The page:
No question is raised as to the regularity of the tax deed nor is any claim of title by prescription made.

Respondent claims, and the trial court found as a conclusion of law, that the United States never accepted the deed whereby the Harrises, in 1905, attempted to quitclaim and relinquish to the United States the property described therein and in the complaint, and that said real property then was, and at all times thereafter has remained, subject to taxation under the laws of the state of California.

Appellants take the position that during all the time subsequent to the date of the Harris deed and up to February 9, 1928, title to the land was vested in the United States and was not subject to taxation. They base their argument upon the assumption that the solution of the problem rests upon the interpretation of the three acts of Congress hereinabove referred to.

Briefly stated, the only question to be determined is whether or not the United States ever accepted title to the "base" land. If title passed and became vested in the United States, of course no tax could be levied, and plaintiff's title, based upon the tax deed, would be void. (Cal. Const., art. XIII, sec. 1; Gottstein v. Adams, 202 Cal. 581 [262 P. 314].)

[1] The transaction by which the attempt was made to select other land in lieu of the Harris land was carried on under the provisions of the act of June 4, 1897, and rules and regulations governing the procedure in such cases promulgated by the land department pursuant to its power and authority, of which the courts will take judicial notice. (United States v. McClure, 174 Fed. 510; Cosmos Exploration Co. v. Gray Eagle Oil Co., 190 U.S. 301 [23 S. Ct. 692, 24 S. Ct. 860, 47 L. Ed. 1064].)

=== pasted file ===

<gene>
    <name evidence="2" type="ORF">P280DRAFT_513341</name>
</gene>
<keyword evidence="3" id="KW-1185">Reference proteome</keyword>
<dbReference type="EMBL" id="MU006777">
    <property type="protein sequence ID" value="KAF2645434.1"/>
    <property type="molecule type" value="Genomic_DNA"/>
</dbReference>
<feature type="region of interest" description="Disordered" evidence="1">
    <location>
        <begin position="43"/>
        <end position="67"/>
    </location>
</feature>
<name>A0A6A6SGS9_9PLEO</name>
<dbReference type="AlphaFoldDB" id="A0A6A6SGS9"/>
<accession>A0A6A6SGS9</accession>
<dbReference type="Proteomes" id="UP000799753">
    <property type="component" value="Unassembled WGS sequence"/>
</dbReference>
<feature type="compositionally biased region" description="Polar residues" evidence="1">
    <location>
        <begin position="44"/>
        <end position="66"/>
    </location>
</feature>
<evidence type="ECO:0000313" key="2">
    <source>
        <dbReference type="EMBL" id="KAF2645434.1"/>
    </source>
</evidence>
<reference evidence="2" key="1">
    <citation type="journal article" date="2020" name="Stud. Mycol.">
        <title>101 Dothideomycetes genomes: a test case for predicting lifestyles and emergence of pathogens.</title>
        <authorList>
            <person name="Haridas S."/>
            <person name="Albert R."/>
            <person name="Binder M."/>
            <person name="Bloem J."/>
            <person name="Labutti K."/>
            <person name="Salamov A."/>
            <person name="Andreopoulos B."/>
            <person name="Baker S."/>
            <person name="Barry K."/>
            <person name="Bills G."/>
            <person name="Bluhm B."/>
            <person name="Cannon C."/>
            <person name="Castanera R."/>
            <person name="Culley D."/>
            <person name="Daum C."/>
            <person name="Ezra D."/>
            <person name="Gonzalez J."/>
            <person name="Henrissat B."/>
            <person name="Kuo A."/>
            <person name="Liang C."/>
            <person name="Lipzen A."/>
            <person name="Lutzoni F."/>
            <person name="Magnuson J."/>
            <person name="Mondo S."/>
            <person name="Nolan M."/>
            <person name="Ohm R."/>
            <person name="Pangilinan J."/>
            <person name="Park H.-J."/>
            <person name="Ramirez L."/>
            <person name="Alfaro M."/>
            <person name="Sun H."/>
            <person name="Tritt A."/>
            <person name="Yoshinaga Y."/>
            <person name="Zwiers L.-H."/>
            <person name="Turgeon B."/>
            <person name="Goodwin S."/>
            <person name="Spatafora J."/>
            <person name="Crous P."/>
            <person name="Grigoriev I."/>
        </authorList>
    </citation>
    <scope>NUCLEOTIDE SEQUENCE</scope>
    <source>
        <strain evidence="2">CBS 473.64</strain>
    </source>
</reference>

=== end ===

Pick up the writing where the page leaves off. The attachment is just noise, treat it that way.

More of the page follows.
[2] Evidently Morrow complied with the rules and regulations prescribed by the land department and his application was properly filed, but the question here involves the legal effect of that procedure. A conveyance of real property must be accepted before title passes, and the fact that the United States is a party does not change or modify the rule. It must be remembered that the transaction took [6 Cal. App. 2d 43] place at a time when only the act of June 4, 1897, was in effect. It is difficult to understand how any claim can be made that the later acts, or any construction of the same, could affect the legal rights of any party, acquired under the provisions of the original act. It was evidently the purpose of the act of Congress to provide a means by which one owning land in a national forest reservation could make an offer to exchange his land for other vacant government land and carry on negotiations with the land department for the consummation of such exchange. Manifestly, the execution and recordation of the deed to "base" land, reciting upon its face the object and purpose of the execution of the deed, did not and could not constitute a contract between the grantor and the United States, but it simply evidences the readiness and willingness of the grantor to make the exchange. No title could pass until the application to select the "lieu" land is approved. This question is clearly decided in the case of United States v. McClure, supra, where the court said: "But the title does not pass to the land offered in exchange until the deed is accepted. The mere execution and recording of a deed and the tender thereof vests no title in the government. Until the deed and title are examined and approved it is a mere assertion by the applicant of his title and right to make the selection. (Cosmos Exploration Co. v. Gray Eagle, supra; C. W. Clarke, 32 Land Dec., Dept. of the Interior, 233; W. E. Moses Land Scrip and Realty Co., 34 Land Dec., Dept. of the Interior, 458, 460.) But the equitable, if not the legal title remains in him. The deed and tender thereof amounts to nothing more than an offer by the owner to exchange one tract of land for another, and title does not pass to either party until the exchange is effected. Until the deed is executed the owner of the land offered in exchange retains title thereto, either legal or equitable, and the Land Department has no authority to determine the validity of the title offered if it is defective or there is some adverse claim thereto," To the same effect are the following cases: State v. Hyde, 88 Or. 1 [169 P. 757, 761, 171 P. 582, Ann. Cas. 1918E, 688]; Roughton v. Knight, 219 U.S. 537 [31 S. Ct. 297, 55 L. Ed. 326]; Cosmos Exploration Co. v. Gray Eagle Oil Co., supra.